CareTrust: Lack of Regional Knowledge Undid Trillium’s Skilled Nursing Operation in Ohio

CareTrust REIT (Nasdaq: CTRE) emphasized the importance of local knowledge for skilled nursing operators in its second-quarter earnings call held on Wednesday, both in the case of a planned operator switch in Ohio and in the skilled nursing market more broadly.

Specifically, the San Clemente, Calif.-based real estate investment trust (REIT) is looking to sell three of the seven facilities operated by Trillium Healthcare Group in the Cincinnati area, while finding new tenants for the remaining SNFs.

Trillium had taken over the Cincinnati-area properties in December 2017 from the operator Pristine Senior Living and Post-Acute Care, which had operated 16 buildings for CareTrust in the Buckeye State.


CareTrust chief operating officer Dave Sedgwick characterized those Cincinnati properties as some of the more challenging ones in that portfolio on Wednesday’s call.

“Ohio was a new state for [Trillium], and they’ve struggled to gain traction there,” he said in prepared remarks.

The change, which CareTrust expects to take effect by September 1, will allow the REIT to bring in an operator with “more experience and resources in the region,” and will let Trillium refocus its efforts on Iowa, where CareTrust plans to keep it on as operator at 10 facilities, Sedgwick said.


“After the dust settles on the repositioning of these seven assets, the new Trillium lease will represent approximately 2.2% of our revenue,” he said on the call.

CareTrust executives emphasized the impact of local events and market factors on the SNF landscape, using the failed bed tax in Texas — which many operators and investors had hoped would help struggling operators in the state — as an example. The SNF landscape in that state was directly affected; several skilled nursing buildings in that state are on the market, and more are on the way, CareTrust chief investment officer Mark Lamb noted on the call.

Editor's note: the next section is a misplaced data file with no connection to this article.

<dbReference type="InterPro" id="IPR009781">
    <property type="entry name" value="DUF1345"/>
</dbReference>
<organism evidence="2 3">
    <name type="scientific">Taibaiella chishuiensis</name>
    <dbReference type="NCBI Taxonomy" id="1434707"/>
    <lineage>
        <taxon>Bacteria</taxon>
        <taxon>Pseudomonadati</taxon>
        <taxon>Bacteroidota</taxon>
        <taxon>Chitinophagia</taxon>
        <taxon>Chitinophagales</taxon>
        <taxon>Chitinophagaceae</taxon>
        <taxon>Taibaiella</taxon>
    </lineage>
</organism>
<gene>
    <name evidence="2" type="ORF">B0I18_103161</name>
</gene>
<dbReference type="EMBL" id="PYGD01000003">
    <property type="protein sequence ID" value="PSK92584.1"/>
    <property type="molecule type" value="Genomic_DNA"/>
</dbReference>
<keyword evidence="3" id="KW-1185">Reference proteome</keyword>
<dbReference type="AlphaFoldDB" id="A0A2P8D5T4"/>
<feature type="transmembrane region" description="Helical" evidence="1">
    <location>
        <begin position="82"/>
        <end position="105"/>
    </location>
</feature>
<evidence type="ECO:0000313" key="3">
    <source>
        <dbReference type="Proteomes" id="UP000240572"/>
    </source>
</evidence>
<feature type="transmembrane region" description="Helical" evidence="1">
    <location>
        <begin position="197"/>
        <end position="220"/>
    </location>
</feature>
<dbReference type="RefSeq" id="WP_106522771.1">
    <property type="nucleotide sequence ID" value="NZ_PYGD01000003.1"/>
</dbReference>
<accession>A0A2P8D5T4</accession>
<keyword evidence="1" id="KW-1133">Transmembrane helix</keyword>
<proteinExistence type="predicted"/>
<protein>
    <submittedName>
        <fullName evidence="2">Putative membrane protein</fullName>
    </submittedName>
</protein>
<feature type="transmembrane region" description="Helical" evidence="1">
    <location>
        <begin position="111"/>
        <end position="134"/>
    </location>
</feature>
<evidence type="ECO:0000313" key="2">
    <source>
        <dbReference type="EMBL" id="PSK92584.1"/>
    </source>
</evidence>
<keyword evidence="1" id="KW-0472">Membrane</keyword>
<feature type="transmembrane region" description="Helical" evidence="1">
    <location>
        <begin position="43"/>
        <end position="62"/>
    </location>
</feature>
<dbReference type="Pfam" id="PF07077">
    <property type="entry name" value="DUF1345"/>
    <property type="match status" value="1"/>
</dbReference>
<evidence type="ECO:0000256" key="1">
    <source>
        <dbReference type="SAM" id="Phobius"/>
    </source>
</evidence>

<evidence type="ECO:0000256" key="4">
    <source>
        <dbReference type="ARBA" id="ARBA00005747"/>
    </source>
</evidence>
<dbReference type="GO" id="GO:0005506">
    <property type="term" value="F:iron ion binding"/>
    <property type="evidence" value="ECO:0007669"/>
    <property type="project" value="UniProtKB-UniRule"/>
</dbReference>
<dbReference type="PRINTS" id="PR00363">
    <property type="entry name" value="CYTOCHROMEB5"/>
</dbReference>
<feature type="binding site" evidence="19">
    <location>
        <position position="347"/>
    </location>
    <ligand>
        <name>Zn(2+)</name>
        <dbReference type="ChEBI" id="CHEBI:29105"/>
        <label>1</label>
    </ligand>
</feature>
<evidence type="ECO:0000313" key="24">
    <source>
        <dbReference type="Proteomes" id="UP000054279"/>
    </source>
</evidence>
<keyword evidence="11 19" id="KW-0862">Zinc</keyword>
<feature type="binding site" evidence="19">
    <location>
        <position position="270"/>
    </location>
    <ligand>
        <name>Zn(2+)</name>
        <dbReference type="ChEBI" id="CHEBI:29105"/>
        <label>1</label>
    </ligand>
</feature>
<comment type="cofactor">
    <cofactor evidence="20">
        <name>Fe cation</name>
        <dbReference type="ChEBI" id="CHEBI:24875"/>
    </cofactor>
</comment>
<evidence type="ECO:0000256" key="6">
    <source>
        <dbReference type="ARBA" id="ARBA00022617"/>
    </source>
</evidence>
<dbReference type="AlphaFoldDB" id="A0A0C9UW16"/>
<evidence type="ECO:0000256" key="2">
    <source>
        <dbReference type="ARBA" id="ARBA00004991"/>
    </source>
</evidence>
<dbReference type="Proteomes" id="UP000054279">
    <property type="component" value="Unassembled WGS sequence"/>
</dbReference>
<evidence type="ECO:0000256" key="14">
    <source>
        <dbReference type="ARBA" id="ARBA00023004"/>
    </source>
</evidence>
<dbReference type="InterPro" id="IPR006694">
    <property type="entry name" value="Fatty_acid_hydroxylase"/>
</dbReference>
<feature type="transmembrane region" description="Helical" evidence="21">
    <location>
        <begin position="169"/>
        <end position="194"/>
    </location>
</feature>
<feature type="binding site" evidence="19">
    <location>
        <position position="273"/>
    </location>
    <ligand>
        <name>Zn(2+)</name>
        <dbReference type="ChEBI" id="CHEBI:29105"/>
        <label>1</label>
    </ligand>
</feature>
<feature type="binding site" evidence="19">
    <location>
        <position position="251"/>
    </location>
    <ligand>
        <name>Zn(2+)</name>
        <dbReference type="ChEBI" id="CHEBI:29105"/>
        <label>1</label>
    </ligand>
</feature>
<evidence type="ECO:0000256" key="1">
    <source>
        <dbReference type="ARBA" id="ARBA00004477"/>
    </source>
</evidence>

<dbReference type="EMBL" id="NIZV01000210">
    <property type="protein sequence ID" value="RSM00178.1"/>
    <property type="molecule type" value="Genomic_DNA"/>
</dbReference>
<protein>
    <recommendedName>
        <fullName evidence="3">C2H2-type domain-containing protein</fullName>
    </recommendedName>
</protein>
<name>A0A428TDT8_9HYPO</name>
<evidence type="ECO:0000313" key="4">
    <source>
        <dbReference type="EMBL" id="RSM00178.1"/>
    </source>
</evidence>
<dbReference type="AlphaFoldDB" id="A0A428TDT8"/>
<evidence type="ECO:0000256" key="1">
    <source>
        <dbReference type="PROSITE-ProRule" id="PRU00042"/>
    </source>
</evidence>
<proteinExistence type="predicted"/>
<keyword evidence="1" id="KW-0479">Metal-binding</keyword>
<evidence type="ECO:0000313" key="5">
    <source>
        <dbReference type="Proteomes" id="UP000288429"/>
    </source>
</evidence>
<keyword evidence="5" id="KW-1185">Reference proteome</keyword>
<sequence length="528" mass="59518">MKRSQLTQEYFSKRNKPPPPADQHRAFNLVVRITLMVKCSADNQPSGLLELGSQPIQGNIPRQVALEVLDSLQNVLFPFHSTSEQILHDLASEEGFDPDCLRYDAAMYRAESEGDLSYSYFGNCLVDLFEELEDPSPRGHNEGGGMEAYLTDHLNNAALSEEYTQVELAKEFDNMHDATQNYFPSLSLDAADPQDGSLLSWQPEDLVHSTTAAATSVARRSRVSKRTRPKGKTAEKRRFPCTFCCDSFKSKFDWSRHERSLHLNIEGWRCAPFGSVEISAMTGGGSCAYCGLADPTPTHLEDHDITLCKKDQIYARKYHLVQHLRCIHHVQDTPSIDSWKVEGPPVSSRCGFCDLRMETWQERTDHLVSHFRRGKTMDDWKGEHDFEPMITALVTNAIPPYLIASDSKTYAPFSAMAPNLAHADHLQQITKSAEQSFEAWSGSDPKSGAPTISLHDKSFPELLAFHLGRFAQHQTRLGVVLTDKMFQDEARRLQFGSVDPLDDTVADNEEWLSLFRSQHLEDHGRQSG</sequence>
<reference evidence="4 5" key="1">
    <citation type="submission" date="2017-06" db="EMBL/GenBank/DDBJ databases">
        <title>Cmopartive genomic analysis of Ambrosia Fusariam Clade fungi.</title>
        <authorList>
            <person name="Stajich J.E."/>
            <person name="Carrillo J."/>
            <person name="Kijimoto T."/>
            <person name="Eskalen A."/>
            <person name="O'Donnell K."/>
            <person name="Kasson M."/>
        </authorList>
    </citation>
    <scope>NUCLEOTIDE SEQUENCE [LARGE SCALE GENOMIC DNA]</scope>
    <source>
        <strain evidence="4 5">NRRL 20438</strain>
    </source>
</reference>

Overall, the REIT reported a total investment outlay of $305.2 million year-to-date, Lamb said, and it expects to add to that in the coming months; the pipeline is the “normal” $100 million to $125 million range.

Omega reported net income of $19.7 million for the quarter, up from $13.3 million during the same time in 2018.

Despite the challenges in the Lone Star State, many of CareTrust’s operators in Texas — the REIT’s second-largest state in terms of asset concentration — are doing well, executives emphasized. And in Ohio, CareTrust was cautiously optimistic about the outcomes for Trio Healthcare and Hillstone Healthcare, which took over the other Pristine buildings.

Trio has made some progress on developing relationships with health care systems and others in the Dayton market, and is poised to benefit from a Medicaid rate increase that Ohio recently passed, Sedgwick noted.

“They’re also not out of the woods yet, but they do have some momentum and some traction that we really never saw in Cincinnati [with Trillium],” he explained.

In general, the impact of local events on the skilled nursing space was a running theme of the earnings call, including on the transaction front.

“Pricing tends to be what pricing has been, and it probably more affected by changes in local markets and what’s going on in the local Medicaid program,” CEO Greg Stapley said.

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